I cannot begin to tell you the number of people I have sat with over the years I have been in ministry who feel, for whatever reason, that God does not love them. Time and time again they tell me their story about how some preacher, minister, priest, rabbi whatever has said to them that they are sinners and God does not love sinners, how could He? This type of church behavior is so prevalent in some circles that it now has a name, Post Traumatic Church Syndrome. The church, in the name of Jesus, has caused so much damage over the years trying to scare people into conformity with a particular way of living.
At the start of every service we welcome people here with the words, no matter who you are, no matter where you are on life’s journey, you are welcome here. I hope we mean that when we say it because people are hurting just beyond the walls of this church and they are looking for a safe place of welcome and acceptance. Many of these folks have been shunned by their family and their church.
Jesus is a love everyone sort of guy. He told them earlier that if a town does not accept you or the word you preach just leave, shake the dust from your feet, and go. We cannot compel people to believe, oh it has been tried, the crusades, the Reformation, the Counter-Reformation, the Spanish Inquisition, any number of Holy Wars, laws, legislation, TV preachers threatening God’s wrath and the like. We cannot force people to believe.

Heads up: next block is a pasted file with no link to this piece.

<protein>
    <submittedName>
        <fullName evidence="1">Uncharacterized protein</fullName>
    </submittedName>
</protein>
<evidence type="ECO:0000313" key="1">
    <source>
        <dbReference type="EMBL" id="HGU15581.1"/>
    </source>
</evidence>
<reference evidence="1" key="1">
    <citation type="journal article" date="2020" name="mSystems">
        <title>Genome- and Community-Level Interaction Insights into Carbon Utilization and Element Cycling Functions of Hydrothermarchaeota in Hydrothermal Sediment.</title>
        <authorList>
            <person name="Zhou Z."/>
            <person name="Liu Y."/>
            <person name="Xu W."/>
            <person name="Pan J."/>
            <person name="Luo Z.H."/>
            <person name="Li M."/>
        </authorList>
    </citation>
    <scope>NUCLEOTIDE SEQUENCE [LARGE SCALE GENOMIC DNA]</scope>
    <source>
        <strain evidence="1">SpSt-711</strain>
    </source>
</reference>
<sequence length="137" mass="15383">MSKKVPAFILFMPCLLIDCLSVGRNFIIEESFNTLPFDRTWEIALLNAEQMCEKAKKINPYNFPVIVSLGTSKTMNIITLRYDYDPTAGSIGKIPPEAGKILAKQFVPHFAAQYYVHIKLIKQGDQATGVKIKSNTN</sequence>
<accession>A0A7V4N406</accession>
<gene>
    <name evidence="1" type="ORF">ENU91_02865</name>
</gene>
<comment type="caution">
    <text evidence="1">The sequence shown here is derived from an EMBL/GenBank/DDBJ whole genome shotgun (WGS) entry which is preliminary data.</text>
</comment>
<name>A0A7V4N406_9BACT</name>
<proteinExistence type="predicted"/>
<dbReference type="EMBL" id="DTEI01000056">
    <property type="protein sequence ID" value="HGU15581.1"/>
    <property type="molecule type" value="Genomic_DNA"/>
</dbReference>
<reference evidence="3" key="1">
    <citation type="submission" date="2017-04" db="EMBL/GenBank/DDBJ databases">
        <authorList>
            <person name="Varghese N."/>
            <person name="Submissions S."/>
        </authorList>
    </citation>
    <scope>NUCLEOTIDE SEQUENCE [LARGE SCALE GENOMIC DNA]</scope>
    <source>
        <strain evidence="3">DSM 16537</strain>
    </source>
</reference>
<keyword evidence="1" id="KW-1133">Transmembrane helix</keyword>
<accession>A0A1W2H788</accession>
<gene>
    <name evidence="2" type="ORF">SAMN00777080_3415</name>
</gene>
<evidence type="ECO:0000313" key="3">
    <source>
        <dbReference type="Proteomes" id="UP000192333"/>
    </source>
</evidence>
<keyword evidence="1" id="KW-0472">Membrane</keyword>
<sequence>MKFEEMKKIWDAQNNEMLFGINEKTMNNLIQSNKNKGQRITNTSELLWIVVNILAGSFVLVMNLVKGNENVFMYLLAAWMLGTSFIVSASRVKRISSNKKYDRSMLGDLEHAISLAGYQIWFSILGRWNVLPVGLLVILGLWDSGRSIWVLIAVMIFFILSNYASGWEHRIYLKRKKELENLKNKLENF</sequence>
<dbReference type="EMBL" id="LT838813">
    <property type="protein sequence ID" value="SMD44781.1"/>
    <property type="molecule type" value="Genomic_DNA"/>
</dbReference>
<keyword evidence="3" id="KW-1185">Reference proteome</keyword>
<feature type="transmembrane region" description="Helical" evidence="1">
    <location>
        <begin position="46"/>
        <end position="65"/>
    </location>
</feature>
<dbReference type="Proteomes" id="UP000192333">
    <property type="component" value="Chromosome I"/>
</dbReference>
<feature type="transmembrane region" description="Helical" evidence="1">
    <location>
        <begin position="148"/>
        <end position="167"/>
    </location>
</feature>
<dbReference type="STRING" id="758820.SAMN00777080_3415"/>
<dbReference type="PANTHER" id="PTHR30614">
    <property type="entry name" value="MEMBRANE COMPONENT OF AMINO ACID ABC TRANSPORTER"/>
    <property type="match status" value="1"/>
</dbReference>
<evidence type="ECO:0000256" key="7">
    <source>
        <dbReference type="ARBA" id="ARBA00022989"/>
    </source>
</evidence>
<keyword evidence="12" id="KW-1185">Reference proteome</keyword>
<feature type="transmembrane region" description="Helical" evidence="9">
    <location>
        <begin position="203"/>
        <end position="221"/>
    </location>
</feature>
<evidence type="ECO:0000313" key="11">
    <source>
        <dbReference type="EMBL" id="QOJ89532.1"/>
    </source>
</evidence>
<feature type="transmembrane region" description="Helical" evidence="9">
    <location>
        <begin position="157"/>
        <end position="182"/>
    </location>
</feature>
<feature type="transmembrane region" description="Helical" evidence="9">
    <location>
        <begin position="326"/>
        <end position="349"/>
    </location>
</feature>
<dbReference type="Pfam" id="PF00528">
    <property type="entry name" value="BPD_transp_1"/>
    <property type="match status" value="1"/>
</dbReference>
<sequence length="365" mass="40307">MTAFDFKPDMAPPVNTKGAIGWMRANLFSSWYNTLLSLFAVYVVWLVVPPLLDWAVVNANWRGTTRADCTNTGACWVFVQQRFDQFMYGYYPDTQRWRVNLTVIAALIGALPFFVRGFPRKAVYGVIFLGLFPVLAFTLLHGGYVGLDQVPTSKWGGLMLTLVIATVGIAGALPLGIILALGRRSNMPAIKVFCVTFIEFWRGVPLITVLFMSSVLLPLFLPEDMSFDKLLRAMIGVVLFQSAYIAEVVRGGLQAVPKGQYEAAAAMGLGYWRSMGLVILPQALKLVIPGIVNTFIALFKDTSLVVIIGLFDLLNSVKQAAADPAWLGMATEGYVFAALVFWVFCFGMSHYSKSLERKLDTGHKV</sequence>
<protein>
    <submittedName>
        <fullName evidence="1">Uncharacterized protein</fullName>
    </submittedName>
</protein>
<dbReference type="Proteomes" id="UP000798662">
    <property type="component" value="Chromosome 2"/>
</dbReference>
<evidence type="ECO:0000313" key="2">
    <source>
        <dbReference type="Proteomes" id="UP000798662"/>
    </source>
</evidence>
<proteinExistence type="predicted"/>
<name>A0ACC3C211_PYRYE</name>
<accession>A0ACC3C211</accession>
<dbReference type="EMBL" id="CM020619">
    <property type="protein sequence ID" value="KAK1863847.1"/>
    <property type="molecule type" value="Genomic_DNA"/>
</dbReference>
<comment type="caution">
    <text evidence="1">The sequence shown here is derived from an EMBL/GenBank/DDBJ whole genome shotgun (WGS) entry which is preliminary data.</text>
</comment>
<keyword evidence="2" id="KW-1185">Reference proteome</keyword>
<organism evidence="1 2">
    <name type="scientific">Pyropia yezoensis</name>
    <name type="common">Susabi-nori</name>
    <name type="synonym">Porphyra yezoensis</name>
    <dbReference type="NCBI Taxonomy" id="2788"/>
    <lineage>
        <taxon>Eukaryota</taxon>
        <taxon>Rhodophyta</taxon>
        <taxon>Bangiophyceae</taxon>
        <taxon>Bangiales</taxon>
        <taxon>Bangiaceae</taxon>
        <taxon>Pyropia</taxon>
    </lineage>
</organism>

As we see in the story from Luke this morning, Jesus does not choose to punish those who are reluctant to support him, even today. Instead, we are reminded again and again that our is a Savior of love, who is not about punishing all who resist or compelling everyone to get in line or face the consequences, but one who invites those who believe to walk the journey with him. Not everyone is ready or willing to take that journey.
In my “From the Pastor” column this past week, I wrote about the “call” and asked the question of what God was calling you too. We have to determine for ourselves what our “call” truly is but I can, without hesitation, tell you that the call for all of us is to simply love and support those that need it. Unless we are willing to start there, the rest of it is useless.